Is the labor movement split over the 2016 presidential election?

There is no question that there is a great deal of excitement in the labor movement about the candidacy of Bernie Sanders in the coming Democratic primary elections. Some 40 labor leaders met and greeted Sanders at an event yesterday at the headquarters of the American Postal Workers Union, an appropriate place for Sanders to be hosted considering his long battle to save postal and other public services threatened by right-wing lawmakers.

This week, on the other hand, the more than one million-member American Federation of Teachers endorsed former Secretary of State Hillary Clinton, highlighting her positions in favor of strong public education and strong teachers’ unions.

The AFL-CIO has withheld endorsing a candidate in the primaries for now, preferring to push instead on the issues it sees as critical not just to the labor movement but to workers in general – particularly trumpeting its “raising wages agenda,” since its adoption last winter.

All unions, including the AFT, have expressed satisfaction with many of the positions taken by Bernie Sanders, Hillary Clinton, and Martin O’Malley, three of the Democratic candidates. But, like the AFT, some unions will probably endorse one candidate or another meaning that the labor movement will not have a united front for the primary elections.

I do not think that any of this means the labor movement is hopelessly divided when it comes to the 2016 presidential elections. The evidence, in fact, is that the opposite is true, at least when it comes to the issues. There has been an unprecedented amount of unity around the AFL-CIO’s raising wages agenda, with almost the entire labor movement pushing the major candidates for the same thing.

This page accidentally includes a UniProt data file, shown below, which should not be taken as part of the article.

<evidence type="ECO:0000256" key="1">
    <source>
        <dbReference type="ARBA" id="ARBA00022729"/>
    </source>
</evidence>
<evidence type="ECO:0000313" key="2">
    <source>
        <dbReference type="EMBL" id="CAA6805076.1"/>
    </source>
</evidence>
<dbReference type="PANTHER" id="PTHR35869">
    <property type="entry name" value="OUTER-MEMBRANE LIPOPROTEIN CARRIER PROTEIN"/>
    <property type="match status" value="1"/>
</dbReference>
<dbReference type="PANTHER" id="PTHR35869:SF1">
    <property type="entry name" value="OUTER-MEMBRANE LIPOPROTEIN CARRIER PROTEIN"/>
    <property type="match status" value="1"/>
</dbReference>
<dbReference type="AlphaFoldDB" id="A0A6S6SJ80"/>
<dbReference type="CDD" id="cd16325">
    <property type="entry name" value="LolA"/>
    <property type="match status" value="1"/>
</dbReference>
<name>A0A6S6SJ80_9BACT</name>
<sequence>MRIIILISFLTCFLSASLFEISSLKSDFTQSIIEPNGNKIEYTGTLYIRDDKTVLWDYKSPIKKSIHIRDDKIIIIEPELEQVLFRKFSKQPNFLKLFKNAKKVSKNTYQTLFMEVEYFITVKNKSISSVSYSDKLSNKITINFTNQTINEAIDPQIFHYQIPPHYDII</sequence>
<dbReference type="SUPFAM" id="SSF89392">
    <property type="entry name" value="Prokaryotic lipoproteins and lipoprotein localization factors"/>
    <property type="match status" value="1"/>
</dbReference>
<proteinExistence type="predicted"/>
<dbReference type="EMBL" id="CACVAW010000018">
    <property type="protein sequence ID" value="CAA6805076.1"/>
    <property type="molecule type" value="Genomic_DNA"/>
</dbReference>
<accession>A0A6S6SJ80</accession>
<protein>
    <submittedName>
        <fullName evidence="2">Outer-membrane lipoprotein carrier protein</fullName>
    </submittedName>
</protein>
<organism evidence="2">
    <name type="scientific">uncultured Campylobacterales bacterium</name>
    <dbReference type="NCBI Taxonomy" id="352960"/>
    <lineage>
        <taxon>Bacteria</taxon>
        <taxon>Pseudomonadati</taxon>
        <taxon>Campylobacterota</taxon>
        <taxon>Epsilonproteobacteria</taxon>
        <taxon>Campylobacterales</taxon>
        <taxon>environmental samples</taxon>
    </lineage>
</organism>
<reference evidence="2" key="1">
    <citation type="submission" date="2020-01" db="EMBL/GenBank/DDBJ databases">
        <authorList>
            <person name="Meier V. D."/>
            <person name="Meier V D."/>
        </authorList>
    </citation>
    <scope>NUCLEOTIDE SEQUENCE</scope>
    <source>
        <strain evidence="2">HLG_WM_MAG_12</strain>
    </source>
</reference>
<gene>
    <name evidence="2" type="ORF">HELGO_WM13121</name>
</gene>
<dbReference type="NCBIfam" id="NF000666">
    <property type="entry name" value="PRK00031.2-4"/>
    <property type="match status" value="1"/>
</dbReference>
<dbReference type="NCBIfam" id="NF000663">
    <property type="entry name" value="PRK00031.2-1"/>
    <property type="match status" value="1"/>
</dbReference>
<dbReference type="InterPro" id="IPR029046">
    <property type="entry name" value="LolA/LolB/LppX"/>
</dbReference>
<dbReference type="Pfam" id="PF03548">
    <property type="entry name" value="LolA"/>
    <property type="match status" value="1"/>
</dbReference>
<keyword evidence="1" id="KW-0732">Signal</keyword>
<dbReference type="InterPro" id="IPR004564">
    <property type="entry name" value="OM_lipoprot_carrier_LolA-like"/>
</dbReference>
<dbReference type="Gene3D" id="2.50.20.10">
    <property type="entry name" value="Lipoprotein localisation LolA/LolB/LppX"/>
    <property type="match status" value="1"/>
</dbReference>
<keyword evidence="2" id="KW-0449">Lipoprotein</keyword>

In many ways the campaigns of the major Democratic candidates reflect the success of this approach by labor and its allies. It is interesting that in both Clinton’s and Sander’s cases so far, each has avoided attacking the other, vowing to stick to the issues as they see them.

Clinton gave a major speech on the economy this week during which she said wage stagnation is the result of policy choices. This has long been the position of the labor movement which, of course would add to the Clinton assessment that the policy choices were made by lawmakers beholden to the super-rich and acting against the interests of the majority.

Clinton, in her speech on the economy, also said that wage stagnation is “the core economic challenge” that must be overcome to boost middle-class (we say working class) incomes. Cynics will say that Hillary’s people can read labor movement press releases as well as anybody else but the labor movement itself cannot but be pleased that a major candidate who could win the Democratic nomination is taking this position. There are 20 Republican candidates, one or another of whom could end up as president, that are calling for elimination of minimum wage laws altogether. All of the GOP hopefuls oppose expansion of collective bargaining rights and almost anything else that is helpful to workers.

Bernie Sanders, of course, has been campaigning hard for an end to the wage gap, and for higher minimum wages and a host of other progressive positions favored by the labor movement.

I believe that by joining with its allies this year and getting behind a raising wages campaign, the nation’s unions have been able to successfully push the major candidates, including Hillary Clinton, to address some of their issues.